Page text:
By Rev. Jon Turner
In the Middle Ages, a favorite image that occurs in many, many contexts is the wheel of fortune. There’s the hub of the wheel, and there’s the revolving rim of the wheel. And if you attached to the rim of the wheel, let’s say fortune, you will be either above, going down, at the bottom, or coming up. But if you are at the hub, you’re in the same place all the time. And that’s the sense of the marriage vow, you know. I take you in health or sickness, you know, in wealth or poverty, but I take you and you are my bliss, not the wealth that you might bring me, nor the social prestige, but you.
Joseph Campbell, The Power of Myth
Vows are very important in Buddhism. In Mahayana Buddhism, we have the Bodhisattva Vow to save all beings before one becomes a Buddha. In Pure Land tradition, we have the very specific 48 vows of Bodhisattva Dharmakara. For example, the Eighteenth Vow:
If when I become a Buddha, the sentient beings in the lands of the ten quarters who sincerely and joyfully trust me, wish to be born in my Land and call my name even ten times, do not achieve birth there, may I never attain Perfect Enlightenment.
Vows are important for several reasons. One, they are inspirational. They orient our practice. Two, they are aspirational. They give us a goal and a reason to practice. Both of these are very valuable. It is important to state one’s purpose out loud. It makes it concrete and substantial. It helps us take ownership for the direction of our lives. In a sense, we are stepping onto the path for ourselves and others.
But there is more to a vow than just declaring a future goal. Actually, future goals are precarious things because there is no stated path or practice on how to achieve them. This is why 90% of all New Year’s resolutions fail within the first week or two. Thus, it is better to state a vow that is based upon a process. Like “I will walk the dog around the block everyday” rather than “I will lose ten pounds.”
So then what is going on with our two Bodhisattva vows? Declaring to save all sentient beings? How exactly is that done? These vows actually seem impossible in the extreme but these vows work because it forces the Bodhisattva to focus on process.
For example, this quote concerning Bodhisattva Dharmakara’s resolution to become a Buddha:
At that time the Buddha Lokeshvararaja recognized the Bodhisattva Dharmakara's noble and high aspirations, and taught him as follows: “If, for example, one keeps on bailing water out of a great ocean with a pint-measure, one will be able to reach the bottom after many kalpas and then obtain rare treasures. Likewise, if one sincerely, diligently and unceasingly seeks the Way, one will be able to reach one’s destination. What vow is there which cannot be fulfilled?”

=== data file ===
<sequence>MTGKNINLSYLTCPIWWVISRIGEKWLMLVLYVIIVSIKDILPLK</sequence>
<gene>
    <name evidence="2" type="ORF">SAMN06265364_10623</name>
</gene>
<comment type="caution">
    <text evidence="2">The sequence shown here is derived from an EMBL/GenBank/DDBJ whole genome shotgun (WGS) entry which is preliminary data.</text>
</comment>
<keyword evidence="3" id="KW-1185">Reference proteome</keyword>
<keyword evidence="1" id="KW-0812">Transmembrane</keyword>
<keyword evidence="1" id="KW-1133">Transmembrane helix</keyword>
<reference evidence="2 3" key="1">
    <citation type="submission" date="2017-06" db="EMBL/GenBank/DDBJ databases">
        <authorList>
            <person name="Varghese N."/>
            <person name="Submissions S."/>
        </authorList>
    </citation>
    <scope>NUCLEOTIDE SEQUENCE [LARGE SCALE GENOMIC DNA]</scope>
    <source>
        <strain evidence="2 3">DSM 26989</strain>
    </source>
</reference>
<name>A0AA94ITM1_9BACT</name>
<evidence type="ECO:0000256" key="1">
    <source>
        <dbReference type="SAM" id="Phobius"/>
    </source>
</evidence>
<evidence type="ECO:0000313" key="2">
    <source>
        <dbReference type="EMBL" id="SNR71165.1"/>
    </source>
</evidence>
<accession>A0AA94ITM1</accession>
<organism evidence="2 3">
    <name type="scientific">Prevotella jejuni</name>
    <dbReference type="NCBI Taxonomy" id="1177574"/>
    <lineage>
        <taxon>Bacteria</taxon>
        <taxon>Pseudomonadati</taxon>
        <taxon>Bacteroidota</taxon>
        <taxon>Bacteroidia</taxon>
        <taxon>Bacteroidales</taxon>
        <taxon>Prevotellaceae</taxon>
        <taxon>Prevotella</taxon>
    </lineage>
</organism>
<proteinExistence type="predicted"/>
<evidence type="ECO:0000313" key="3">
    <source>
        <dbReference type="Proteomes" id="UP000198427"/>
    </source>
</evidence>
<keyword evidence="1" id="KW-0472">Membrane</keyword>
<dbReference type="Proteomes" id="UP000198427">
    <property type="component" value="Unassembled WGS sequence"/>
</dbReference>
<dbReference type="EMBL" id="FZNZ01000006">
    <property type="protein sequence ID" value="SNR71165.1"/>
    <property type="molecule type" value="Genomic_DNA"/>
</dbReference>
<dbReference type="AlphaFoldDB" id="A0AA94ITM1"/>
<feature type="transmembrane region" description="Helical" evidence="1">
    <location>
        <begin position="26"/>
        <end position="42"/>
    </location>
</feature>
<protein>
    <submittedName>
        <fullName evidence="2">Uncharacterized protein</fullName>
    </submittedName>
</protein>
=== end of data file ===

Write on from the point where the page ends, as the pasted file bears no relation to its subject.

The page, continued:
There is also a paradox at work here in that only a Buddha could make such a vow. So even though the future outcome has not yet occurred, it illustrates the mind of a Buddha in the present. Someone who is that selfless is already a Buddha.
This can also be found in our wedding vows. It is the same mechanism. We say we will take our future wife for better or for worse, in sickness or in health, for richer or for poorer. Of course, this is very easy to say at 25 years old when you are marrying your high school sweetheart. We say it when we are young, healthy and without a mortgage. All is good. It is inspirational and aspirational. We say it and we mean it but it is a hypothetical that is living in some imagined future. Likely a future where people don’t get older, sicker or poorer.
But if it is said authentically, from the depths of our heart then something very special happens. In effect we become the kind of man that will stay forever devoted to our spouse. In that moment, we are transformed into the man who will be head over heels no matter what may come. We have become what has not yet come to pass. Our love now transcends worldly concerns – it is a timeless love. My True Self loves your True Self. Thus, the vow is true in the present though it will occur in the future. We are stating our dedication to our spouse no matter the future. Our bond is something much more than physical.
So too for our two Bodhisattvas who are delaying their Buddhahood for others. There selflessness is Buddhahood and this in turn saves all sentient beings in the here and now. So a true vow is deeper than a wish or a hope. It is stating the contents of one’s consciousness. So future practice and effort are no longer necessary. There is only the effortless unfolding of this reality in our everyday lives. Our practice is the natural outcome of this realization not the cause of it. This is how an impossible goal can become a lived process and path. So no matter what may come we are grounded in the vows that we make. But only if they come from deep within our heart and mind.
In gassho, Rev. Jon Turner